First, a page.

What should I include in the statement of purpose on the application form?

The statement of purpose really just tells us why you are interested in doing this course. You might have particular priorities that you want to investigate or to develop in your teaching and already know the kind of ideas you want to explore in your final research and development project. You may have taken on a new role or responsibility at school and be looking to develop particular kinds of knowledge or expertise, perhaps involving work with others. Your interests could relate to the particular needs of the students that you are teaching, or to the demands of a new kind of syllabus, or leadership position. But you might simply be looking for structured support and access to ideas and resources that will challenge and extend your thinking and understanding of the teaching and learning process, giving you new ideas and the encouragement to experiment with different approaches. Your school may have particular reasons for encouraging you to undertake the course, again perhaps with a specific development project in mind. Do tell us if you have any particular aims of this kind or if there are specific challenges in your teaching/school context to which you are seeking answers. If your ideas are less focused, it is fine simply to explain in more general terms what you are hoping to get out of the course and why you would have the support of your school (or other educational setting) in undertaking it now.

Who should I choose as my referees?

You are required to provide the details of three referees on your application form. We are looking for references from your school and from another institution, for example, a course tutor if you have completed your PGCE course in the past two years. Due to the nature of the course we would like to see a reference from your Headteacher and/or HoD if possible as the research work you will carry out will be within the school.

We strongly advise you to discuss the course with your Headteacher as you may need to leave school earlier than normal on seminar weekends in order to travel to Oxford.  Attendance at these seminars is a requirement of the course.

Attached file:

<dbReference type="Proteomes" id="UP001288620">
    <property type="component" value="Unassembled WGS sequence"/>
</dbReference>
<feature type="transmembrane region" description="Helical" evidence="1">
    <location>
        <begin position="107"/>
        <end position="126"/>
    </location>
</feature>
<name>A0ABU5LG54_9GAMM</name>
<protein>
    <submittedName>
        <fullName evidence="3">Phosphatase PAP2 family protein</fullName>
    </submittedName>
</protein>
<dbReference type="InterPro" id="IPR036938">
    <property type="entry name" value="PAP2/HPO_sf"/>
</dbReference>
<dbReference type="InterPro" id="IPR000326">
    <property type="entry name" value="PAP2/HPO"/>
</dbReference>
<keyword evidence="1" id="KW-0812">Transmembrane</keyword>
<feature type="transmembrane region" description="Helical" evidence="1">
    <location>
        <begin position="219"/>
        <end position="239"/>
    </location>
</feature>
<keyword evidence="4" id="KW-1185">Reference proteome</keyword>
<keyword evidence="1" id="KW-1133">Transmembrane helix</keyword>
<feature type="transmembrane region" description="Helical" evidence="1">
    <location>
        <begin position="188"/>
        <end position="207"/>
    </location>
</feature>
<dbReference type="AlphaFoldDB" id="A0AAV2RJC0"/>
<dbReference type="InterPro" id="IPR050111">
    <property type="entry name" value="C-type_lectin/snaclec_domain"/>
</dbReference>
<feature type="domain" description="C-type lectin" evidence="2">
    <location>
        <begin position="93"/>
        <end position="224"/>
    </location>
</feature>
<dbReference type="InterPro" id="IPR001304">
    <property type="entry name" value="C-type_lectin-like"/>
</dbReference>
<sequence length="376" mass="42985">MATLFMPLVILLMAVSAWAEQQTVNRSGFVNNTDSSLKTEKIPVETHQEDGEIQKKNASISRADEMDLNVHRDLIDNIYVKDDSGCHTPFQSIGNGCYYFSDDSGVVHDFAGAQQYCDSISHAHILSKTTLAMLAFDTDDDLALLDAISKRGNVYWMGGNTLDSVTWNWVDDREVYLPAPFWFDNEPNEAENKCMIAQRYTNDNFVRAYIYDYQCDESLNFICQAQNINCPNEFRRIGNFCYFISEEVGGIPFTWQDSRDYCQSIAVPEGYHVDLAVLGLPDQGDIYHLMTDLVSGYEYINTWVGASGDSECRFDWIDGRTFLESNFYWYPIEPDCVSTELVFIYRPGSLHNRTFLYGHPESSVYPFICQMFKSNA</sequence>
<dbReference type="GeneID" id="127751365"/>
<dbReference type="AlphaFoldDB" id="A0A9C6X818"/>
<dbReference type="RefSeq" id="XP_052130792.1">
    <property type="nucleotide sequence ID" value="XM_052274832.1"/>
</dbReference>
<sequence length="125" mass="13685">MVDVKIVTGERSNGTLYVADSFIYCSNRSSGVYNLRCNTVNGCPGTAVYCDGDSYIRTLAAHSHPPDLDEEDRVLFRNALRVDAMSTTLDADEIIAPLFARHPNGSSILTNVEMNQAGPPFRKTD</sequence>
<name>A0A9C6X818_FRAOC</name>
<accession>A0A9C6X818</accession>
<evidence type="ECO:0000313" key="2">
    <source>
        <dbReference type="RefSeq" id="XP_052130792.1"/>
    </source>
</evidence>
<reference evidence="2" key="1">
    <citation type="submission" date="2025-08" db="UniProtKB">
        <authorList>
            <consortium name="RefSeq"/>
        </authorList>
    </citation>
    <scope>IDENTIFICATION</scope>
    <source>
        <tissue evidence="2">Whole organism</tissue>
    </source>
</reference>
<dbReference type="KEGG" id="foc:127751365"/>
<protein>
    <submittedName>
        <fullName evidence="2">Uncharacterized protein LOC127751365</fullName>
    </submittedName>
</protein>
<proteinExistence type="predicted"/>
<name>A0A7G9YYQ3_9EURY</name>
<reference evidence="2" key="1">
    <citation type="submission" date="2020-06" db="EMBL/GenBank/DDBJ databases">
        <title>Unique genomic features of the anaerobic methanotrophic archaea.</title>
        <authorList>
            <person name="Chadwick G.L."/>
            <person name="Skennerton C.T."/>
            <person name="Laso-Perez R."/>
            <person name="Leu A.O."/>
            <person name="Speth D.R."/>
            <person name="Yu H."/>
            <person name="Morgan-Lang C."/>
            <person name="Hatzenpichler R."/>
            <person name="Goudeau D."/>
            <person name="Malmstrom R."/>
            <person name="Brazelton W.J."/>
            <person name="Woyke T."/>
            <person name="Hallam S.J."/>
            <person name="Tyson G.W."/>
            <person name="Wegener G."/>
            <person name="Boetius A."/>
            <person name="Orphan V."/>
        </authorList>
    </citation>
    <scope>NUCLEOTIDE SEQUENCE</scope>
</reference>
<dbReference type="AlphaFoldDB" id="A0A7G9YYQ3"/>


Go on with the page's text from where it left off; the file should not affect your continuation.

Please note that, as part of the University regulations, the Graduate Admissions Office is unable to release your application to us until you have provided at least two references with your application (either by paper or on-line). Once we have received and considered your application we will then make a decision whether or not we wish to pursue the third if you have not already provided it.

Do I still need to pay college fees even though the course is part-time and I do not need accommodation?

All the students in their final year of this programme have college affiliation so they need to pay college fees for one year in their period of study. These are less than the full time cost, reflecting the non-resident status of our students.

Will I be able to pay fees in instalments?

The Department assumes payment will be made on a yearly basis at the start of the year, however, arrangements can be made for a termly payment of fees. The schedule for this is set in September of the year of entry. In Part 3, colleges operate their own fees schedule and this arrangement is dependent on the College.

Why am I entered for the Postgraduate Diploma on entry when I have applied for the MSc?

The Postgraduate Diploma is simply part of the process of the course which allows us to offer an exit award after Part 2 if any student wishes to discontinue their studies at this point. We expect all students to continue to the MSc when they sign up for the course, and the course is designed to lead students through to this point, however, we understand that personal circumstances can sometimes change.